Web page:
Recipes for Continental Light Beer
Nam Sun Wang
Department of Chemical & Biomolecular Engineering
University of Maryland
College Park, MD 20742-2111
Shihhh! My secret recipes. Don't tell anyone. See how we have
fun in the lab in making the beer, not
drinking it. Never drink in the lab. Note that the University of
Maryland has strict rules on the consumption of alcoholic
beverages and possession of common containers on campus. Below
are some policies that are strictly enforced:
List of Ingredients
One of the beer/wine suppliers close to the University of Maryland is listed below.
It also has some good links and recipes.
- 1 can Hopped light (color not calorie) malt extract
- Hops (according to taste)
- 500 g Glucose (brewing sugar)
- Water crystals (calcium sulfate & magnesium sulfate)
- 1 pk Lager (bottom fermenting) or ale (top fermenting) beer yeast from Redstar
- 150 g Glucose (for priming)
The Flying Barrell
103 South Carroll Street (one block east of Market, one block north of water tower)
Frederick, MD 21701
6770 Oak Hall Lane, Suite 115
Columbia, MD 21045
The Brew Pot
Locate other suppliers at
13031 11th Street
Old Town Bowie, MD 20715
Home Wine & Beer Trade Association
Soften the malt syrup by immersing the can in hot water for 5
minutes. Add approximately equal part of boiling water. Mix and
dissolve all the ingredients (except for the yeast and the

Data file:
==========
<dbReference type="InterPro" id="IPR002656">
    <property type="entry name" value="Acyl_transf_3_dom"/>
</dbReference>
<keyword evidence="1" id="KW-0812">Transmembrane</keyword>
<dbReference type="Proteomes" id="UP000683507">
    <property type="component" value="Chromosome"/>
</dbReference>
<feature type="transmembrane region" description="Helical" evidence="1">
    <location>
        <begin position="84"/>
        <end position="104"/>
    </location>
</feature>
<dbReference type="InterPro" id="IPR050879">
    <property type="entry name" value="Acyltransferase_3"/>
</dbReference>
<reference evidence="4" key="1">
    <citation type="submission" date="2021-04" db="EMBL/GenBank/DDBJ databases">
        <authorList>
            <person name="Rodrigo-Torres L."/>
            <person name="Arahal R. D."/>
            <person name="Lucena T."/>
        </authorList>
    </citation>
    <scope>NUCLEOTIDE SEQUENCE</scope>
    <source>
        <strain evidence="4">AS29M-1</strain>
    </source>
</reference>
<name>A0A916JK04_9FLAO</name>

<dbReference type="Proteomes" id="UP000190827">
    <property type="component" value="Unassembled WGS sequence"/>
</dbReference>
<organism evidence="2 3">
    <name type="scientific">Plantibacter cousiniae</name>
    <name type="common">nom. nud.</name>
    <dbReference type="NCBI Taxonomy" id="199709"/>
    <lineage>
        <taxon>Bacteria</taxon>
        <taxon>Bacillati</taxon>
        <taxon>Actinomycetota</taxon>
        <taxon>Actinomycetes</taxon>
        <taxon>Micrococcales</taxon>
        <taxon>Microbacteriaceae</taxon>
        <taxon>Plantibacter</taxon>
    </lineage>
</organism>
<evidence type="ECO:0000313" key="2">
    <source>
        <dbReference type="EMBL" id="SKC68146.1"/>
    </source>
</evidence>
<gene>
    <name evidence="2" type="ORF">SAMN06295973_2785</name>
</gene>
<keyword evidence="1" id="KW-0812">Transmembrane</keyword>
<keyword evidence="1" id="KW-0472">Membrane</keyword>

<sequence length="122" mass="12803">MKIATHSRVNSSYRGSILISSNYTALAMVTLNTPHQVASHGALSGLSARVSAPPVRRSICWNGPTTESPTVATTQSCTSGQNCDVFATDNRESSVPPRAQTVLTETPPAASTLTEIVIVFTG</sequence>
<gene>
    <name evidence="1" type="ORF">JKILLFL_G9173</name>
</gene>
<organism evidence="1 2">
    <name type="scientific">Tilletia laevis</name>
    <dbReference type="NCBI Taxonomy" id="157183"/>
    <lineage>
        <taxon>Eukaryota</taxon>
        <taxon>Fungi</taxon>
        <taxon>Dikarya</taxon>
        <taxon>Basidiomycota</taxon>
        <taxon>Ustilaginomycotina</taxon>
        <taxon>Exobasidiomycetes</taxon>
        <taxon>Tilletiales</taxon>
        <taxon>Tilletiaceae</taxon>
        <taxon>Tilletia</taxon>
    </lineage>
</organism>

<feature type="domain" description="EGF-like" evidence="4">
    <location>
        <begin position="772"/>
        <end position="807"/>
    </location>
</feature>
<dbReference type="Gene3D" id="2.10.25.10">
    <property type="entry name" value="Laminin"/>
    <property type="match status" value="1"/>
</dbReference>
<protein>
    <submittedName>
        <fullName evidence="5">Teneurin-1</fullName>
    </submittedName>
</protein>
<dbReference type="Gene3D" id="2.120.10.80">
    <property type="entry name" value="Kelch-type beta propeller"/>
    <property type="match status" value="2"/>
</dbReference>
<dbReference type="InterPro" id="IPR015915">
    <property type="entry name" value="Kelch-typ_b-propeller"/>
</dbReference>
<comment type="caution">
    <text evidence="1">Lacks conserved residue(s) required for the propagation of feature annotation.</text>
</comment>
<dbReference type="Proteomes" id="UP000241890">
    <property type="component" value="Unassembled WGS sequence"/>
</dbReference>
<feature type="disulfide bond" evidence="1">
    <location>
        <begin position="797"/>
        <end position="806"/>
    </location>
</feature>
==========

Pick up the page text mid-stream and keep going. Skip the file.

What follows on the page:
priming glucose). Finally, pour this mixture into 15 liters of
water. Autoclave to sterilize. See Note 1.
Figure: Pour Malt Syrup. (Movie 304K)
Figure: Dissolve Malt. (Movie 221K)
When the wort is cool, measure the initial specific gravity
of the wort with a hydrometer. (It should be between 1.035 and
1.045.) Inoculate the wort simply by sprinkling a small package
(7 g) of active dry beer yeast (from Redstar) over the wort.
Figure: Hydrometer. (Movie 819K)
Cover the top, and vent the container with an air-lock.
Let fermentation proceed at 25ºC for one week, or until
the yeast ceases CO2 production as evidenced by the lack of
bubbles and foam. The specific gravity should now be between
1.003 and 1.009.
Siphon the clear beer into another clean container, leaving the
yeast sediment behind.
Figure: Siphon tubing. (Movie 208K)
At the University of Maryland, we utilize this opportunity to
practice operating a continuous centrifuge for cell separation.
Figure: Set up continuous centrifuge. (Movie 265K)
Figure: Set up continuous centrifuge. (Movie 584K)
Stir in the priming glucose.
Figure: Shake it up. (Movie 543K)
Pour/siphon into storage bottles and apply caps. See Note 2.
Figure: Fill bottles. (Movie 276K)
Figure: Cap bottles. (Movie 441K)
Ferment and store in a refrigerator, then wait patiently for
another 4 weeks.
Alternatively, when brewing at home, the quantity of
the nutrient to be sterilized can be reduced by mixing the
ingredients in 3 liters of water and boiling for 10 min. Pour
the sterilized ingredients into 12 liters of cold water.
Leave the beer to ferment further if the specific gravity at
the end of the primary fermentation is significantly higher than
the values indicated above. This avoids the possible build up of
excessive pressures once the beer is bottled and sealed.
Although rather scarce nowadays, returnable bottles are
recommended because they can better guard against explosions
during the secondary fermentation and storage.
Return to Prof. Nam Sun Wang's Home Page
Return to Biochemical Engineering Laboratory (ENCH485)
Recipes for Continental Light Beer
Forward comments to:
- Nam Sun Wang
- Department of Chemical & Biomolecular Engineering
- University of Maryland
- College Park, MD 20742-2111
- 301-405-1910 (voice)
- 301-314-9126 (FAX)